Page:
News and Announcements
Greater Nashua Little League fully supports Little League International’s regulations regarding Minimum Play Requirements. If you believe your child failed to meet Minimum Play Requirements, please fill out the following form:
More information on Minimum Play Requirements can be found here:
Pitch Count Limits Per Game:
11-12-year-olds: 85 pitches*
9-10-year-olds: 75 pitches
7-8-year-olds: 50 pitches*
- 12-year-olds shall not pitch in the Minors
- 7-8-year-olds shall not pitch in the Majors
Required Rest Days:
0-20 pitches: 0 days **
21-35 pitches: 1 day
36-50 pitches: 2 days
51-65 pitches: 3 days
66+ pitches: 4 days
- Continuation rule: If a pitcher reaches the pitch count limit for any threshold while facing a batter, the pitcher may continue to pitch until the batter reaches base, the batter is retired, or the third out is made to complete the half-inning. Example: A 9-year-old pitcher begins an at-bat having thrown 34 pitches. That pitcher then throws three more pitches before the batter grounds out to end the inning. The pitcher has now thrown 37 pitches, but the threshold reached was 21-35 since that is where the pitcher was when the at-bat began. Assuming the pitcher does not continue to pitch in that game, he/she would only need 1 rest day. That also means that a 9-year-old pitcher may start an at-bat having thrown 74 pitches, and does not need to be removed upon throwing the 75th pitch. That pitcher may remain in until the batter he/she is facing is retired, reaches base, or the inning is ended, even if it results in throwing more than 75 pitches.
- 0 days means that there needs not be a rest day in between the day the game was played and the next game. It does not mean that the player can pitch again in the same day. Any player who delivers a single pitch is no longer eligible to pitch again in any other game that day.
- Any pitcher, upon delivering his/her 41st pitch in a game, shall no longer be eligible to play the position of catcher for the remainder of that day.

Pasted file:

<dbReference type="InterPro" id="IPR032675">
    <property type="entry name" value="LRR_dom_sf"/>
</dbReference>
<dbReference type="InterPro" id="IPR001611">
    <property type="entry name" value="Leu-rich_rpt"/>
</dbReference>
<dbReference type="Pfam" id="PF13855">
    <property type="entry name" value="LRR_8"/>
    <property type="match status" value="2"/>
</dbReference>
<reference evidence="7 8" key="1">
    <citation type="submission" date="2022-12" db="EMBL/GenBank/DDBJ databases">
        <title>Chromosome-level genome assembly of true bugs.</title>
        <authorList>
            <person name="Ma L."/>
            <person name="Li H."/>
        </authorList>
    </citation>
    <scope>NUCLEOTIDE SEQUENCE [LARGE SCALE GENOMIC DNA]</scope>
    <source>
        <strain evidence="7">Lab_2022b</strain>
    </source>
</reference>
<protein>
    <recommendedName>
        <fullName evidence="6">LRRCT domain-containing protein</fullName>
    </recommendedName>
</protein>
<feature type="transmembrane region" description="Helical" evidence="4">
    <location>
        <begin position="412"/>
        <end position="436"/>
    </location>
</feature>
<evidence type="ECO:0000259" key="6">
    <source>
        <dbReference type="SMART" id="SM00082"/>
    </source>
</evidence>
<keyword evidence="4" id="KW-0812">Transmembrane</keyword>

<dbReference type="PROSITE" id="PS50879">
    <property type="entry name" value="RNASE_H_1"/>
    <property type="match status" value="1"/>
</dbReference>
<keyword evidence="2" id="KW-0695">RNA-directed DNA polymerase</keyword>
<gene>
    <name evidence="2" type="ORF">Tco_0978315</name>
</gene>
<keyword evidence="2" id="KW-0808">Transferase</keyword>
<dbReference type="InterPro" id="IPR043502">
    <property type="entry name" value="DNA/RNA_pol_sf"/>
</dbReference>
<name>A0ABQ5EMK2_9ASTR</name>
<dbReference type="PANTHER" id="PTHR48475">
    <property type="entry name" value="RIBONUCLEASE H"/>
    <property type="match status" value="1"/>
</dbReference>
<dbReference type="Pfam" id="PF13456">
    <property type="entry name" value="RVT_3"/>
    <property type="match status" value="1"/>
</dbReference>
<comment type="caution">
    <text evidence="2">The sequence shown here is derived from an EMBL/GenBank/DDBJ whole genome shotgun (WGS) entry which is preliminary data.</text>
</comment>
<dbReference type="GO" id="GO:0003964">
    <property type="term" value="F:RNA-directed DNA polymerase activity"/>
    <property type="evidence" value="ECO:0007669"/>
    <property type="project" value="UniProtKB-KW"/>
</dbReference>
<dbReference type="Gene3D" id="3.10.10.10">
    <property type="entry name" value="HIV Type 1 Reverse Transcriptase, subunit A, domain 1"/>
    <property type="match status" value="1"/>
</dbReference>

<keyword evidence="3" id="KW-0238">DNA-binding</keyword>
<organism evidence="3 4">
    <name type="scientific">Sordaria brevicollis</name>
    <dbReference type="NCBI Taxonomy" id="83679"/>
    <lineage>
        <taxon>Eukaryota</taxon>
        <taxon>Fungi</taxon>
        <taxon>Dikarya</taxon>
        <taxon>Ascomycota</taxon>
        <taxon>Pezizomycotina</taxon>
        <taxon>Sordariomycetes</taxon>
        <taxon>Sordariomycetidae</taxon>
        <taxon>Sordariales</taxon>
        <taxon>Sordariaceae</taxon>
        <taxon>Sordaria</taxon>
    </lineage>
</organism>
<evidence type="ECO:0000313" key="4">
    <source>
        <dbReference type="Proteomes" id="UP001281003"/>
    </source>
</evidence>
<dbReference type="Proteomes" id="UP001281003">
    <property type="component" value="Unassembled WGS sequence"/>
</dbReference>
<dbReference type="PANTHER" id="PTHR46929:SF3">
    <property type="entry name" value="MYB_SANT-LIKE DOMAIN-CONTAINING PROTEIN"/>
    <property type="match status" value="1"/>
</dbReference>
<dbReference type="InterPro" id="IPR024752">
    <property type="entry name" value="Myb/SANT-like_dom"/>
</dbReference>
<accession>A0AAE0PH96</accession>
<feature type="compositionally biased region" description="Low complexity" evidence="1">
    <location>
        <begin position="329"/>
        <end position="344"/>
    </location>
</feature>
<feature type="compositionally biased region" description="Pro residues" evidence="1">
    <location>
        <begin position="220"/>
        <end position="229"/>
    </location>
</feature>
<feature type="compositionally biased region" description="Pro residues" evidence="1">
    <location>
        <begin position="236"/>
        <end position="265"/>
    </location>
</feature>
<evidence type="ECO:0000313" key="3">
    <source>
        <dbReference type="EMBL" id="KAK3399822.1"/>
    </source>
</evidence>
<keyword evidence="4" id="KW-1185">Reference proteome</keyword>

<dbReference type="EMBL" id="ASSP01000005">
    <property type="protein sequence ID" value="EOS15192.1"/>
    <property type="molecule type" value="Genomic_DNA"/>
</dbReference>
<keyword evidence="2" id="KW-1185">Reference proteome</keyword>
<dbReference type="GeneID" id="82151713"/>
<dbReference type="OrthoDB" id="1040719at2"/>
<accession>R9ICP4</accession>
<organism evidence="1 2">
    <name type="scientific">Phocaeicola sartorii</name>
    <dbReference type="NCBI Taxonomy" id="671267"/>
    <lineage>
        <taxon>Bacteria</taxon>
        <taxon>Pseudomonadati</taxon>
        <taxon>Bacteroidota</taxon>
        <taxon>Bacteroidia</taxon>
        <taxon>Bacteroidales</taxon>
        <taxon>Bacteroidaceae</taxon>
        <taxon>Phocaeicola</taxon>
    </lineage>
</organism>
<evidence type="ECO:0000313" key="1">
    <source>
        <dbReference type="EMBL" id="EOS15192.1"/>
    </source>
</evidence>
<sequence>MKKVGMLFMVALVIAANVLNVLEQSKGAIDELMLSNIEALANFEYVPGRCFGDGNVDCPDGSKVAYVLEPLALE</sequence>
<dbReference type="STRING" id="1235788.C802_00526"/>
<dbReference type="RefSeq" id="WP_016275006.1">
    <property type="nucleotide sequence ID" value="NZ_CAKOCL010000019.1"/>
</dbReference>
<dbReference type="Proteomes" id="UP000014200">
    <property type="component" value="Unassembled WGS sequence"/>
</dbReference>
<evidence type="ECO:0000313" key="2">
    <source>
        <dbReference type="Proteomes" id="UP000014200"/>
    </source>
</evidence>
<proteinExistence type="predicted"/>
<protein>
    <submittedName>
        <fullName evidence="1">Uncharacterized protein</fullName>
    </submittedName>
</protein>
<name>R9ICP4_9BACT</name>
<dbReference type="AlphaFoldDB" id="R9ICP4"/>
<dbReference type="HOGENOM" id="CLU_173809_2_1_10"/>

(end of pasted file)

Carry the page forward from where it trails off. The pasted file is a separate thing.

- Any catcher, upon receiving a single pitch in his/her 4th inning of play as a catcher, shall no longer be eligible to enter the game as a pitcher for the remainder of that day.
- In the event of a suspended game that is resumed on another day, pitchers of record at the time the game was suspended may be allowed to pitch to the extent of their eligibility for that day if they have rested the proper amount of days.
It is solely the responsibility of the Manager to ensure compliance with these rules. Parents should consider the risk of injury to their child and inform the Manager of any other pitching activity the player has performed, such as pitching in a school game, or for a private team outside of Little League.
Lajoie Field: Closed
West T-Ball: Closed
Sunset Heights Farm: Closed
Sunset Heights T-Ball: Closed
All Games and Practices are Eagerly anticipated in spring!
With the Little League® International Board of Directors formally adopting USA Baseball’s new standard for bat performance testing, Little League International fully supports this program. For more than seventy-five years, Little League has used improvements in science, engineering, and technology to take the sport of baseball to higher levels. By utilizing the most current advancements available, manufacturers can now develop bats with a wood-like performance, which is important for the long-term success of the game. Developed by a USA Baseball committee of scientific experts, Little League Baseball® has decided to adopt the new bat standard for mandated use effective January 1, 2018. All national members of USA Baseball, including Little League, are encouraged to adopt this new standard. Little League-approved bats can be used through December 31, 2017, and our current bat regulations will be in effect until then. That includes the moratorium prohibiting the use of all 2 ¼ inch barrel baseball bats constructed with composite material in the barrel, unless approved. Visit LittleLeague.org for detailed information. Little League looks forward to working with USA Baseball, and will begin educating our local leagues, and the parents of our 2.1 million baseball players, preparing them for the important change coming in 2018.